23 May 2013

Renault and CNRS sign a new framework agreement and extend areas of collaborative research

  • Renault and France’s National Centre for Scientific Research (CNRS) have signed a new four-year framework agreement.
     
  • The new framework agreement covers new collaborative research and innovation opportunities for the years ahead.
     
  • Research areas include neuroscience, virtual reality, ergonomics, new materials and catalysis.


Renault and the CNRS have been working together for decades and have signed several framework agreements since 1993. Recent changes in the research landscape and scientific strategies of both partners have prompted a review of the terms of the framework agreement. Following one year of talks on scientific, strategic and legal issues, Renault and the CNRS are pleased to announce that a new framework agreement was signed on May 15, 2013, and will remain in force for the next four years.

The new framework agreement will give a long-term perspective to the research work currently carried out alongside CNRS researchers, while also covering new collaborative research and innovation opportunities in the years ahead. The new research areas for Renault and CNRS teams include neuroscience, virtual reality, ergonomics, new materials and catalysis.

Innovation is part of the genetic make-up of both the CNRS and Renault. Renault’s R&D team has a long tradition of developing cars with innovative vehicle architectures (hatchbacks and MPVs) and inventing models tailored to new types of vehicle use (Twizy). Electric vehicles (ZOE) are another example of Renault setting the industry standard. Leveraging innovation to boost competitiveness, Renault draws on a network of partnerships with public research bodies, in particular the CNRS.

CNRS researchers have worked closely with Renault for many years. Around 100 contracts have been signed between Renault and the CNRS since early 2010, including consortium agreements, research partnerships, service provision agreements and equipment and expertise transfers, etc.). More than one-third of these contracts cover cooperation projects spanning several years, including research fellowships. Nearly 100 CNRS labs around France conduct research alongside Renault. These labs are located in Lyon, Lille, Montpellier, Clermont-Ferrand, Rouen, Paris, Orleans, Bordeaux, Poitiers, Grenoble, Rennes and Strasbourg.

Scientific cooperation mainly covers engineering sciences and systems, in particular combustion, fatigue of materials, thermal engineering and aeroacoustics.

The Information Processing and Communication laboratory at the CNRS also works with Renault on researching the future of passenger transport and electric motoring. This research is partly carried out under the aegis of the Sustainable Mobility Institute, which was founded jointly by Renault and Paris Tech in 2009 ( http://www.mobilite-durable.org/nos-partenaires/institut-de-la-mobilite-durable.html ).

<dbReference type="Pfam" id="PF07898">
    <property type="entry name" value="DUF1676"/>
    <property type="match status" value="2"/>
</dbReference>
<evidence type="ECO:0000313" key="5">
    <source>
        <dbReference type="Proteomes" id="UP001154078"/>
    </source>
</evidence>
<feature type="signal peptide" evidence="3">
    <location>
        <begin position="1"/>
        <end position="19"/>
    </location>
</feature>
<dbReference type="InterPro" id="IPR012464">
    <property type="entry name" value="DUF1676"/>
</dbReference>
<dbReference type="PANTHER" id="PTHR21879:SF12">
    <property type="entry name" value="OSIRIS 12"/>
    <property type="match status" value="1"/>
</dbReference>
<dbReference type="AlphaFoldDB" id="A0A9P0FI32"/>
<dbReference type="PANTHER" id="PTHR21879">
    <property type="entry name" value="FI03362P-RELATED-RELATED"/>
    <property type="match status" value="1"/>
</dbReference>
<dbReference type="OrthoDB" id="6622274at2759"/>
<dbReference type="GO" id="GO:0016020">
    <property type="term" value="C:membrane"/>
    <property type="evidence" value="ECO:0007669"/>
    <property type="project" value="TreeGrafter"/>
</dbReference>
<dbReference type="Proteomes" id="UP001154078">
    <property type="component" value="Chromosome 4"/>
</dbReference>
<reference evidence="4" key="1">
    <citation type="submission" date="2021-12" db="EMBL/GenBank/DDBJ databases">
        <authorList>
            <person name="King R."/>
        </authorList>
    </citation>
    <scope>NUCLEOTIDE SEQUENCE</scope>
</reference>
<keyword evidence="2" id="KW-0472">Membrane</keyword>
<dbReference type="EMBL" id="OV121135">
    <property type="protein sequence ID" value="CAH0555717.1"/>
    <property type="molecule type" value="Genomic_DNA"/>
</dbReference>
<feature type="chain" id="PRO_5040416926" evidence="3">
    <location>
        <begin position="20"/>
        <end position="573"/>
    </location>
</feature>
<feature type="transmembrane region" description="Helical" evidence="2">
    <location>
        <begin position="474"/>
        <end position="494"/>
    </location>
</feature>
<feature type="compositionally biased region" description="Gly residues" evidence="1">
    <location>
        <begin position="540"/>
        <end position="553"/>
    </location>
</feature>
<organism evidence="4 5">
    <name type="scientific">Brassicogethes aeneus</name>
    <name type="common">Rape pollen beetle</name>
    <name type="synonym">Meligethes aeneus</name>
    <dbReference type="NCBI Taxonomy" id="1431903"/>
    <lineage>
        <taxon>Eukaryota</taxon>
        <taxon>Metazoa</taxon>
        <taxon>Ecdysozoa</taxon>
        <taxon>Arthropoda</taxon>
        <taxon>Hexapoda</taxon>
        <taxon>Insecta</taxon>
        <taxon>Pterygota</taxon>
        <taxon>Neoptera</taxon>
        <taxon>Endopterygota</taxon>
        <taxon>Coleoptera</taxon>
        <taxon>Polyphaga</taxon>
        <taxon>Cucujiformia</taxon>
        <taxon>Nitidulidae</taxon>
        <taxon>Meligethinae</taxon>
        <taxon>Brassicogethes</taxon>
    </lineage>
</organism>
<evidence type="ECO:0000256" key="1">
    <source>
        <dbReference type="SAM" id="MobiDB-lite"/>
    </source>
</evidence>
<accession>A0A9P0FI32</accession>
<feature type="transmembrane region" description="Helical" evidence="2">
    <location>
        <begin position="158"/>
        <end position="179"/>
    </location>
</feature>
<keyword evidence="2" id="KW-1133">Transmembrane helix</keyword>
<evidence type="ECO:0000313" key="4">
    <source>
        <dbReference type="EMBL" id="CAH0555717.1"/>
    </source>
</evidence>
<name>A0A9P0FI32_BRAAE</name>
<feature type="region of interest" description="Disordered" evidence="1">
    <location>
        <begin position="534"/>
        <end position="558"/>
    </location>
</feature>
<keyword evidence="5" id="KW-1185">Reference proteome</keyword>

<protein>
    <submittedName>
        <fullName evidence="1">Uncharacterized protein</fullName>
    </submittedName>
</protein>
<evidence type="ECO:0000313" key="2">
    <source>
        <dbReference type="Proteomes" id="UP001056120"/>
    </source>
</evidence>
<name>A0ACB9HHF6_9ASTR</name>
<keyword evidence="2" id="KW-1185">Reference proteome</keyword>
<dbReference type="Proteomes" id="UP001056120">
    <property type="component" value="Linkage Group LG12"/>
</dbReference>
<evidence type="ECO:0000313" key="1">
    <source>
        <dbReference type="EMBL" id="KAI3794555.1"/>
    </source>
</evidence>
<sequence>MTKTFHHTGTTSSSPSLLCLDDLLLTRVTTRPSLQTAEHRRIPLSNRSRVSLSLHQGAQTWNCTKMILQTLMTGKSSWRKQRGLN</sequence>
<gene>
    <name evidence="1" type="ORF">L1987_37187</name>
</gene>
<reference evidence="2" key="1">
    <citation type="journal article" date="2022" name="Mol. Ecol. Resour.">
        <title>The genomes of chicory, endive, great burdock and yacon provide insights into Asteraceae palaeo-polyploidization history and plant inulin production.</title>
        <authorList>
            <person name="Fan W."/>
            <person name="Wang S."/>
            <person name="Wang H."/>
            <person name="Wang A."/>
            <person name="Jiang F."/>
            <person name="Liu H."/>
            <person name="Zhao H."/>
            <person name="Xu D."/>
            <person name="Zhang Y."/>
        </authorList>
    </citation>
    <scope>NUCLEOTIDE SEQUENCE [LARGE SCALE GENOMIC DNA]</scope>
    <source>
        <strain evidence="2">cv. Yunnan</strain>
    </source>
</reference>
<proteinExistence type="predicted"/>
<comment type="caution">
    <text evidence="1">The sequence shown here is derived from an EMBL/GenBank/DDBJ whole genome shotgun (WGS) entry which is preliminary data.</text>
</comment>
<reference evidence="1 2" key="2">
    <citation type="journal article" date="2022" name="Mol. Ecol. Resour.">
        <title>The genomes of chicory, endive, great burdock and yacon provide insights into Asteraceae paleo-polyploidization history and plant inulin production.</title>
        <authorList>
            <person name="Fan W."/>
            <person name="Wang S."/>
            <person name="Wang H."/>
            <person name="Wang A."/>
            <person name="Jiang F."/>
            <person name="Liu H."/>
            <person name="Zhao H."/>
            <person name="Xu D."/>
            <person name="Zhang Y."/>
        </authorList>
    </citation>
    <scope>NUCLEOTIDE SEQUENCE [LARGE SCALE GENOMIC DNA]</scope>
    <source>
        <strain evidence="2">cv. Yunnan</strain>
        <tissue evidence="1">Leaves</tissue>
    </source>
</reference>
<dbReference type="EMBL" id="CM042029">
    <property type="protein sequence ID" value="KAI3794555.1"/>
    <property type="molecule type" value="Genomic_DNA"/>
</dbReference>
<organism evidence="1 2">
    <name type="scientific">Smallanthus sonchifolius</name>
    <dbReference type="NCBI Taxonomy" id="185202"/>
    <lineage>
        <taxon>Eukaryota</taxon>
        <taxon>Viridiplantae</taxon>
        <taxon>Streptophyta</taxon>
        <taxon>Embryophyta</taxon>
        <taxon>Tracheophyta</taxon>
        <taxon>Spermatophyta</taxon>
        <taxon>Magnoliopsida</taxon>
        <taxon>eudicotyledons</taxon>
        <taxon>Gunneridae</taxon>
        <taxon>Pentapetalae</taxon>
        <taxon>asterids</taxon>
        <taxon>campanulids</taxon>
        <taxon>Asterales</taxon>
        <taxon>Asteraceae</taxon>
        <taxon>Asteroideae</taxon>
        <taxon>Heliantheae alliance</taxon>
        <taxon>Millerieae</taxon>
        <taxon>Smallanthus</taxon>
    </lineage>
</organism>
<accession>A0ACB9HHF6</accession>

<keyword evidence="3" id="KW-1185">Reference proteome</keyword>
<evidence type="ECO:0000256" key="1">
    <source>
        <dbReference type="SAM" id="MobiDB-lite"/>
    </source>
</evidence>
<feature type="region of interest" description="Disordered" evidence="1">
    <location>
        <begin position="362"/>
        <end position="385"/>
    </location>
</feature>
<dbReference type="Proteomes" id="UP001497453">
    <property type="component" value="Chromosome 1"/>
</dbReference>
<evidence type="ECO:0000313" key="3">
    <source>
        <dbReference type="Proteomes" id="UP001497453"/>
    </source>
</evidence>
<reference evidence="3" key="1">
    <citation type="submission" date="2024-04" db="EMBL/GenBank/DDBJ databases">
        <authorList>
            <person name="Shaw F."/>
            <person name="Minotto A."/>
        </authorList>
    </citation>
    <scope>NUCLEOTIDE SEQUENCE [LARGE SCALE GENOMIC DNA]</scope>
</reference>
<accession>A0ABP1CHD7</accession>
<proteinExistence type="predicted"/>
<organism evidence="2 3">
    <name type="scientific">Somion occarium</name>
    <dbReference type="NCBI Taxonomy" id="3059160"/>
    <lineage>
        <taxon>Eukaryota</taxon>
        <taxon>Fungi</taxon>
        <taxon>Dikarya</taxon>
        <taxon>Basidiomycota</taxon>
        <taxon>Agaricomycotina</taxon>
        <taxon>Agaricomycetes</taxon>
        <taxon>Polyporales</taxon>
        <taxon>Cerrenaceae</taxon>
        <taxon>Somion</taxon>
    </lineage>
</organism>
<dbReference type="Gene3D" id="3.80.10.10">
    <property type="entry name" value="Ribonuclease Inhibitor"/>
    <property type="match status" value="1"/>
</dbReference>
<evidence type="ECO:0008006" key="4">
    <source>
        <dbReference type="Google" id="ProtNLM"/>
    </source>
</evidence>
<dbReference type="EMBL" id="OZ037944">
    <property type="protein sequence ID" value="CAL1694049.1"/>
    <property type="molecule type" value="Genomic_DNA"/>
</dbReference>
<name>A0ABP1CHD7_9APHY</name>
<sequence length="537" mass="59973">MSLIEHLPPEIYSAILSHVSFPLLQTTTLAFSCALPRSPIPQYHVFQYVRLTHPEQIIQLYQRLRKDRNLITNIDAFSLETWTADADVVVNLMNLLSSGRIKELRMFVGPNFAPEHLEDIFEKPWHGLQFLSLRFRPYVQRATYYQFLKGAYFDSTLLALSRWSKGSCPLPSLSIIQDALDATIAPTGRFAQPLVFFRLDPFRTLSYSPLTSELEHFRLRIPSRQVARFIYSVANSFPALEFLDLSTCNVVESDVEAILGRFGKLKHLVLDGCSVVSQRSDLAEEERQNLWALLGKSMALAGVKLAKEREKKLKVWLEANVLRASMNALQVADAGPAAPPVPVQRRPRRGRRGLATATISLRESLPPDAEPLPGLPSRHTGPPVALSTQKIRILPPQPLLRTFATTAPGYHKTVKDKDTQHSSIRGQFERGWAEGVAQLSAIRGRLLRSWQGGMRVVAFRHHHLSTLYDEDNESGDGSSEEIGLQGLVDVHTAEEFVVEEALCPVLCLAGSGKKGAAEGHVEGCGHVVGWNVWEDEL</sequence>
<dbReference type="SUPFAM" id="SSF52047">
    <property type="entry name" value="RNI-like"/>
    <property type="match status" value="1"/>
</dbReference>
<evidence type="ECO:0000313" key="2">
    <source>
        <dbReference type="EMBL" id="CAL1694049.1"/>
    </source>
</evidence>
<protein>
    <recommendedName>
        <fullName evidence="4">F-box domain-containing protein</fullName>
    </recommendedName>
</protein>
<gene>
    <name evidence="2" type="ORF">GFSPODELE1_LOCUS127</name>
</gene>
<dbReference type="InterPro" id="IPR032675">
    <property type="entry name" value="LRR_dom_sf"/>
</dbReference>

This strategic partnership between Renault and France’s leading public research body will help to develop new sustainable mobility solutions for our society.


About Renault
The Renault Group, present in 118 countries, designs, develops, manufactures and sells passenger cars and light commercial vehicles under the Renault, Dacia and Renault Samsung Motors brands. To meet the new challenges facing the automotive industry, both environmental and economic, Renault is improving existing technologies with new generations of carbon-efficient engines and implementing its breakthrough ‘Zero Emissions’ programme. Renault has rolled out a zero-emission range featuring Fluence Z.E. and Kangoo Z.E. (launched in 2011), Twizy (an innovative urban quadricycle released in 2012) and ZOE (from spring 2013). The range brings innovation to the widest possible motoring public. With its partner Nissan, Renault is targeting world leadership in the mass marketing of zero-emission vehicles.

About CNRS
France’s CNRS (Centre National de la Recherche Scientifique) is the country’s leading public research body and comes under the control of the Ministry for Further Education and Research. Its mission is to produce knowledge for the benefit of society. Total staff exceeds 34,000 (25,630 statutory employees: 11,450 researchers and 14,180 engineers, technicians and administrative staff). Its initial budget for 2011 was €3,204 billion, including €677 million in self-owned resources. The CNRS is active across the country and covers all fields of knowledge, with input from more than 1,100 research and service facilities. Of the eminent researchers who have worked out of the CNRS’s laboratories at some time in their career, 18 have won Nobel Prizes and 11 have been awarded Fields Medals.
The CNRS’s portfolio includes more than 4,500 patent families and 25 framework agreements with leading companies, as well as 146 industrial co-ownership contracts, 618 institutional co-ownership contracts and more than 700 start-ups founded in the last 10 years. With a high number of laboratories involved with Carnot Institutes and competitiveness clusters, the CNRS has a long record of excellence, innovation and knowledge transfer to the economic fabric.
 

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